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Toddler Safety

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According to the American National Center for Health Statistics 2016 report, congenital abnormalities are the leading cause of death for children under the age of one. For one to four-year-olds, accidents are the leading cause of death.

Two-year-olds are among those most at risk from accidents.

Toddlers are mobile and eager to explore their environment, but they can't anticipate the consequences of their explorations. Most 2-year-olds will do whatever it takes to get what they want. Their intense curiosity, combined with new physical skills, makes the world an exciting - if often dangerous - place.

Toddlers know no bounds, so it's no surprise that childhood injuries peak typically around 15 to 18 months of age. Toddlers are curious climbers, natural thrill-seekers, and are typically fearless – which means fitting safety gates, latches and outlet covers.

And, of course, moving valuable ornaments to higher ground.

Safety experts recommend also getting down to a child’s level and survey the world from their point of view. What's within reach? What looks tempting? Where would we go if we just learned to crawl, toddle, or walk? This will help us figure out which cupboards, drawers, and other spaces our child might get into. And, as our child grows and develops, we need to re-evaluate again, looking higher each time.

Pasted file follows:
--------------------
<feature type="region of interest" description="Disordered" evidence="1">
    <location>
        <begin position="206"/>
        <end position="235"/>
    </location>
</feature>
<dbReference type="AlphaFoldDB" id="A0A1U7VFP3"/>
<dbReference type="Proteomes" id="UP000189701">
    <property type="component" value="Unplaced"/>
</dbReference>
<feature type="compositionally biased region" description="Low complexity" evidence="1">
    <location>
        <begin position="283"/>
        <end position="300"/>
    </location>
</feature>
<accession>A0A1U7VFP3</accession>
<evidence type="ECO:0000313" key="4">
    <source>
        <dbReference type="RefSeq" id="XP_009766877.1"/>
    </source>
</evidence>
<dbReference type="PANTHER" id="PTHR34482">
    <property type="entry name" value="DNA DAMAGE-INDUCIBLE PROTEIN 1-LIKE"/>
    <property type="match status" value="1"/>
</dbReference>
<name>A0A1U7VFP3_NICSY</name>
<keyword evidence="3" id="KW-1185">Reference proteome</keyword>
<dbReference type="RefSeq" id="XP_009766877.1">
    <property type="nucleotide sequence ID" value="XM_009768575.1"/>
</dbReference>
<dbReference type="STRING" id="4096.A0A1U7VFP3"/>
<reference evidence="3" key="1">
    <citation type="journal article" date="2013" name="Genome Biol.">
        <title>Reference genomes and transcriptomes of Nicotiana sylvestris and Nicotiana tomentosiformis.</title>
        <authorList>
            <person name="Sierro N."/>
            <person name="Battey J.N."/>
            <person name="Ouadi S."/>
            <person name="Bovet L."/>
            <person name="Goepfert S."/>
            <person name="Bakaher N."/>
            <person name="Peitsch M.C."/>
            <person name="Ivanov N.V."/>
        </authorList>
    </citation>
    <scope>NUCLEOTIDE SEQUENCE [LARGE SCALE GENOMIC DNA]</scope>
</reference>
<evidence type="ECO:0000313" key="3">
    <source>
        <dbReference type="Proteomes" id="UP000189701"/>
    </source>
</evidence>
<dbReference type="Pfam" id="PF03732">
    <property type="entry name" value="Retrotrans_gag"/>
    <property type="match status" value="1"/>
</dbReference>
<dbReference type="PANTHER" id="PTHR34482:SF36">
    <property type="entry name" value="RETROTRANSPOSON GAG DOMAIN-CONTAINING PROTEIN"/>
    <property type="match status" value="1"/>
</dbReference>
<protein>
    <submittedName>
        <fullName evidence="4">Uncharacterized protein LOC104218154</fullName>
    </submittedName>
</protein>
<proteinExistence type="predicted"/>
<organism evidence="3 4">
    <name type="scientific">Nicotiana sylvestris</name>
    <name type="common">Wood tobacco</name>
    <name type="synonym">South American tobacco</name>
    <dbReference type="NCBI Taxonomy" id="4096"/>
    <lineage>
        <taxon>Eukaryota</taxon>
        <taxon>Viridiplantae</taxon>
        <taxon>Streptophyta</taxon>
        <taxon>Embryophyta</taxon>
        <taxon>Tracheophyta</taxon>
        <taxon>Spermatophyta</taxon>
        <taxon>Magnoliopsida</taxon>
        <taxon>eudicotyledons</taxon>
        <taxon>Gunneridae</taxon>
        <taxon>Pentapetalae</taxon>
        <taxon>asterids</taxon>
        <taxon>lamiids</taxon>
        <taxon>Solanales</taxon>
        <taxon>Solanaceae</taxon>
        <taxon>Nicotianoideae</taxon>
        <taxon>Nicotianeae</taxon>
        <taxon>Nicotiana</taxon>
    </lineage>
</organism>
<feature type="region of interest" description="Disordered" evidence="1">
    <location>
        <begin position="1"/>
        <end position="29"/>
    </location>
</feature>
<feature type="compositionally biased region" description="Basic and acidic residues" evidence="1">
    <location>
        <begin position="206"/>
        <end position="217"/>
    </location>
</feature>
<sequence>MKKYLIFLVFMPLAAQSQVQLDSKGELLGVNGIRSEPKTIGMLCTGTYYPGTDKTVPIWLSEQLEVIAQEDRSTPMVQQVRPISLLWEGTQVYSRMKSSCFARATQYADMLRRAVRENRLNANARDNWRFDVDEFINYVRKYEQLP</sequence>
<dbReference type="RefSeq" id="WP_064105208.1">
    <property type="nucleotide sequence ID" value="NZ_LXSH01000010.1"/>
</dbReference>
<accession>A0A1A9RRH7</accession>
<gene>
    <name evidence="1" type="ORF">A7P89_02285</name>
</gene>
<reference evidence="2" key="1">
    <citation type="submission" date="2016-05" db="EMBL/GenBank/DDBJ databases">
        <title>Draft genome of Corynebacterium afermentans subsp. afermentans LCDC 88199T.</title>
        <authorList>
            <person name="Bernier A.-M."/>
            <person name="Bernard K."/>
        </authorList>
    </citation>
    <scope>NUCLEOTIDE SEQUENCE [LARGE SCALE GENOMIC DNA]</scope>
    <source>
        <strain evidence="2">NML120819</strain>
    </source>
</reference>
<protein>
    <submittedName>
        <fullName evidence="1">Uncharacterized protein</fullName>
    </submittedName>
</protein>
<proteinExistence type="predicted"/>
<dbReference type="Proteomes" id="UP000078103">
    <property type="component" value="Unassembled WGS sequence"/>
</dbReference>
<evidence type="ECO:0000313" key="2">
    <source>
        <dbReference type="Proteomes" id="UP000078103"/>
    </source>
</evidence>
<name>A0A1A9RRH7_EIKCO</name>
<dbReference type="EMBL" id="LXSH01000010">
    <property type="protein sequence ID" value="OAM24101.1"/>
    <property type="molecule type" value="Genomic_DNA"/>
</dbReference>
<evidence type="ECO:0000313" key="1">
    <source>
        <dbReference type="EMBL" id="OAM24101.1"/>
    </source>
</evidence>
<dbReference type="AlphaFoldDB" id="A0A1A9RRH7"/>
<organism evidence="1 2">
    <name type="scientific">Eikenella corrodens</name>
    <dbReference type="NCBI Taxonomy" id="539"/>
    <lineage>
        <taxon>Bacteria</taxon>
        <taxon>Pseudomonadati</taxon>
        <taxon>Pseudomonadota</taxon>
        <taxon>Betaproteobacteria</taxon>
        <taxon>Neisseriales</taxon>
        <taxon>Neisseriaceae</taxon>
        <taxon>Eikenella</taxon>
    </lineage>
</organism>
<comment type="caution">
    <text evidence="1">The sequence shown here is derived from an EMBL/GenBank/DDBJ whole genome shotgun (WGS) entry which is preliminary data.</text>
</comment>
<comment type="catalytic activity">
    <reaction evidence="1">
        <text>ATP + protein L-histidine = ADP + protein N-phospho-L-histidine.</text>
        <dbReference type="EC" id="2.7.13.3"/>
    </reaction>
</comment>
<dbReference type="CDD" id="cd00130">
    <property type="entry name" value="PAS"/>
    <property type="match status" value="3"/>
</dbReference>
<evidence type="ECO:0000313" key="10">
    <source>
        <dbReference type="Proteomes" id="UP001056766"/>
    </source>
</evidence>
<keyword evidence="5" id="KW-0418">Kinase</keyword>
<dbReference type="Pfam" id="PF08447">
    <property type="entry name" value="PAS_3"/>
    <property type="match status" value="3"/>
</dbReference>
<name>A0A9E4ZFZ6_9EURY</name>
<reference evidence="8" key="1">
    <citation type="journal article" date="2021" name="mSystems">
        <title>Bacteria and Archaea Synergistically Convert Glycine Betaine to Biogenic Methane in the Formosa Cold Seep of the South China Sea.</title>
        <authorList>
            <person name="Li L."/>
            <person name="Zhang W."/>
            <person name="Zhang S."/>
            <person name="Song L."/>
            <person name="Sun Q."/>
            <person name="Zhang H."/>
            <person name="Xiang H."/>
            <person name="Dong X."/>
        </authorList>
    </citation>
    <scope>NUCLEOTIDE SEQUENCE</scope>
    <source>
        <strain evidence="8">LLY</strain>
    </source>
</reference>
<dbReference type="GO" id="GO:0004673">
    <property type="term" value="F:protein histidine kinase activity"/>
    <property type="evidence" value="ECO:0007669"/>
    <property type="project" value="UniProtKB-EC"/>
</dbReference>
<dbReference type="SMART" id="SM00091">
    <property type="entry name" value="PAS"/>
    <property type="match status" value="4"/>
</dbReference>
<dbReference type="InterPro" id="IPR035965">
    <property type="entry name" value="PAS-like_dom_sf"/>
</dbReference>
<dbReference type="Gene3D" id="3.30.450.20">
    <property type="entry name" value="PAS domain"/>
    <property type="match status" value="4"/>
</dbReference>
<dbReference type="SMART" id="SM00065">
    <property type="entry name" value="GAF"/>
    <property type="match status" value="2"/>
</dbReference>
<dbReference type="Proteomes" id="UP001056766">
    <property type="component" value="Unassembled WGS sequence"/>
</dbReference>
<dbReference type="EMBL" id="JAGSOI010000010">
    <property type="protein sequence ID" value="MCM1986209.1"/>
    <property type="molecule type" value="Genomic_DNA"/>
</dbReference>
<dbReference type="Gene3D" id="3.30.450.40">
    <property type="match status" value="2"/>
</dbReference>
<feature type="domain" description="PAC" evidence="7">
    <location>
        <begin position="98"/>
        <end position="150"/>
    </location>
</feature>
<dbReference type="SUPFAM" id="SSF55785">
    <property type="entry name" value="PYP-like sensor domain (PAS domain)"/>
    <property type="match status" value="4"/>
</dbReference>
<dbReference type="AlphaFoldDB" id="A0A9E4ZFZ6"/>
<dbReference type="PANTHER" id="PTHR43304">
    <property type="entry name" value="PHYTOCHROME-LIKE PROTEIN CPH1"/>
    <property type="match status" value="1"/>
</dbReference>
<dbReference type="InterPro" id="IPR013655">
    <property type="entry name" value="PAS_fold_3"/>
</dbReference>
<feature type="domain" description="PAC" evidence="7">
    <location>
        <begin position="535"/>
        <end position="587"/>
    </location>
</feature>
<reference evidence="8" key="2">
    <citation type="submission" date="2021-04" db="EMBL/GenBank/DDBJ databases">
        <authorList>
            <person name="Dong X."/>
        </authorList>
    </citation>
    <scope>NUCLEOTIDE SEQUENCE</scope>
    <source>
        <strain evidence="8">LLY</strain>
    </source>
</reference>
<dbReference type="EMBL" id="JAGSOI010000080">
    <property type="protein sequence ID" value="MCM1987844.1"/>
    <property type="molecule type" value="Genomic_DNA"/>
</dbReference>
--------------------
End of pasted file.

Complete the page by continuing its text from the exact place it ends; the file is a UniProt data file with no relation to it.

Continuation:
We can never be complacent.

Here are four rules of toddler safety:

  • Don't assume that just because a child couldn't do it yesterday, they can't do it today.
  • Never leave a child alone in the kitchen or bathroom. These rooms can be very dangerous, and of course, in the kitchen, the hazards multiply when we're cooking. It may be a good idea to limit access to the bathroom with a safety gate or lock. There’s a lot of temptation.
  • Be especially aware when visiting other people's homes or when visitors arrive.We can easily become distracted and our supervision become lax. (2-year-olds are quick to pool their talents and get into more trouble than they could individually).
  • Realise that even the most thorough childproofing cannot replace adult supervision.The most important 'safety product' for toddlers is supervision - childproofing our home is definitely helpful, but nothing replaces a watchful eye.

As hard as we try we can’t wrap our children in cotton wool to keep them safe all of the time.

What we can do is teach them skills for keeping themselves safe and make sure that our baby-proofing extends to making sure our home is as safe as possible too.

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